The OpenSea platform has been hacked. More than a hundred NFT tokens were stolen from 32 users in a few hours: a total value of about $1.7 million…
254 NFT chips stolen
While the NFT market is booming, cybercriminals stole several hundred NFTs from users of the OpenSea site this Saturday. As a reminder, OpenSea is one of the most valued companies in the NFT industry: its capitalization is now estimated at $13 billion. While the source of the attack remains undetermined, NFT Marketplace CEO Devin Finzer tweeted that it was likely a phishing attack and not directly connected to the platform. However, he emphasized that investigations are still ongoing.
The attack, which reportedly lasted about three hours, targeted 32 users. The hackers would have taken advantage of the flexibility of Wyvern, an open source protocol used in the development of sales contracts.
The records of the blockchain show that the hackers were able to access the wallets of users, and thus and steal 254 tokens: that is, almost 2 million dollars. So far, the stolen NFTs include the famous Bored Apes, Mutant Apes as well as other popular collections And according to Finzer, right now, the thief would have recovered as much as $1.7 million Ethereum in his wallet by selling stolen NFTs.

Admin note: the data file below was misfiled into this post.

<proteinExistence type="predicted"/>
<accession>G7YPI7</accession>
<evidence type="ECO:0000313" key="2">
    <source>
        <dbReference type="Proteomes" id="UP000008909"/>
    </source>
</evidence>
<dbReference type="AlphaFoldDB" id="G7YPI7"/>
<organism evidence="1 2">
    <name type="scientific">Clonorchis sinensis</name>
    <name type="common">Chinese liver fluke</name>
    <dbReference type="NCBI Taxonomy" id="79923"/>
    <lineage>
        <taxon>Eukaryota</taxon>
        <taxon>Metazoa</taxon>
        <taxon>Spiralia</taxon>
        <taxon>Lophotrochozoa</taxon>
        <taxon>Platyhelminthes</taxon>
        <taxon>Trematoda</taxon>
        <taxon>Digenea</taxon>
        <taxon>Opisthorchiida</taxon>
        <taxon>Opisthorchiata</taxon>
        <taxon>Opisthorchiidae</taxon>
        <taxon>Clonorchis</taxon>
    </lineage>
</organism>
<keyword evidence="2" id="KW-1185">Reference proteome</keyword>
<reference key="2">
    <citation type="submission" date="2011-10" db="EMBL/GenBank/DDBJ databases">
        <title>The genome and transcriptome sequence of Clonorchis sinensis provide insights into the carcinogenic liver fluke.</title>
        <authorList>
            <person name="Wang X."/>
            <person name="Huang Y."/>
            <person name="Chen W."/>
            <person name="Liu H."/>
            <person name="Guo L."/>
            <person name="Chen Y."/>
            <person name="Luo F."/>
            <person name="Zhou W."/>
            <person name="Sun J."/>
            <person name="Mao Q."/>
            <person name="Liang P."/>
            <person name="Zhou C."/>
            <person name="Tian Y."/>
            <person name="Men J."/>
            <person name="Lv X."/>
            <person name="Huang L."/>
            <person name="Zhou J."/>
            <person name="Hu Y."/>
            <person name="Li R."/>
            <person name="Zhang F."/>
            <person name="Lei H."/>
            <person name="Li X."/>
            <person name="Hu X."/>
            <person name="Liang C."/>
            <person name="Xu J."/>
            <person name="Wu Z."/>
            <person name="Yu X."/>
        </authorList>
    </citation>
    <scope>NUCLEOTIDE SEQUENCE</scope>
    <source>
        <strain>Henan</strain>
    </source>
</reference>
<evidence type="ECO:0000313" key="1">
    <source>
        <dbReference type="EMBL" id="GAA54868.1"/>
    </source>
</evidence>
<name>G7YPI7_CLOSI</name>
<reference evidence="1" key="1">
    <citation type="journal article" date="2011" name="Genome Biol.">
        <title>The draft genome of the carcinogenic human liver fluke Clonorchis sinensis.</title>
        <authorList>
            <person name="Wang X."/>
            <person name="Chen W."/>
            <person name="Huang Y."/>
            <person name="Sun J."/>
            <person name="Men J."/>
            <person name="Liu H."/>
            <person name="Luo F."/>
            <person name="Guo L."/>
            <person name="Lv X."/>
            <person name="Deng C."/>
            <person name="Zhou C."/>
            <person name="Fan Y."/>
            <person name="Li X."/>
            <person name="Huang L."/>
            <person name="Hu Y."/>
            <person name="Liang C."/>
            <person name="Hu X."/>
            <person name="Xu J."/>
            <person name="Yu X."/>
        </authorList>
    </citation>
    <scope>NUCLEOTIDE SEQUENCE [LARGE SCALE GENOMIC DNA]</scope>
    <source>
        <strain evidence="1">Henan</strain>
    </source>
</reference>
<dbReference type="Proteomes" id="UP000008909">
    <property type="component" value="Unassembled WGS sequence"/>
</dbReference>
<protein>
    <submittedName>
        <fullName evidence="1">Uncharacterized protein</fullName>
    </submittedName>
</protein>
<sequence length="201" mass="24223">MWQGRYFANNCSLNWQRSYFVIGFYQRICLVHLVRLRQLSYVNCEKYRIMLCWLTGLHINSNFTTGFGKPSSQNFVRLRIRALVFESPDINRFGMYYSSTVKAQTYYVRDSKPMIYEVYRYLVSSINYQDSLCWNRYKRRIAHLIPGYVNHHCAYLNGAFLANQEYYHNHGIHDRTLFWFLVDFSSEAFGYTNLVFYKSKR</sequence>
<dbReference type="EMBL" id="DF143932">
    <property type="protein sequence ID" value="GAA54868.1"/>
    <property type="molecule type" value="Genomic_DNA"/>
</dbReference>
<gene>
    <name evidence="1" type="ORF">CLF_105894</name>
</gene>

However, it appears that some of the stolen NFTs have been returned. In addition, the hacker reportedly returned all the stolen NFTs in a wallet, except for a Bored Ape.
A loophole exploited by thieves
This attack would have exploited a flaw in the Wyvern Protocol: the open-source standard on which most NFT smart contracts are based, including those performed on OpenSea. The attack would have taken place in two stages.
When the attack took place, OpenSea was in the process of updating its contract system. However, the platform claims that this offensive did not exploit new contracts. The small number of targets seems to rule out the possibility of such a large-scale vulnerability, which would probably have been exploited on a larger scale.
Initially, the victims signed a partial contract with a general authorization and large portions left empty. From this signing, the criminals were able to complete the contract with a call to their own contract. This allowed the transfer of ownership of the NFTs without payment.
To put it simply, the users targeted by the attack would have partially signed an agreement allowing the hackers to transfer NFTs without the need for any Ethereum transaction. The hackers would then have taken advantage of the opportunity to complete the signed agreement to finalize the operation and make a clean getaway.
An attack draped in mystery
Most of the details surrounding this incident remain mysterious, however. In particular, it is not known whatmethod the criminals used to get their targets to sign the half-empty contracts. According to Finzer, the attacks did not start from the company’s website, listing systems or emails. But the rapid pace of the attack, (several hundred transactions in three hours!), suggests a common vector. But unfortunately, no link has been discovered yet. Any user with information to share about this attack is invited to contact OpenSea to share it…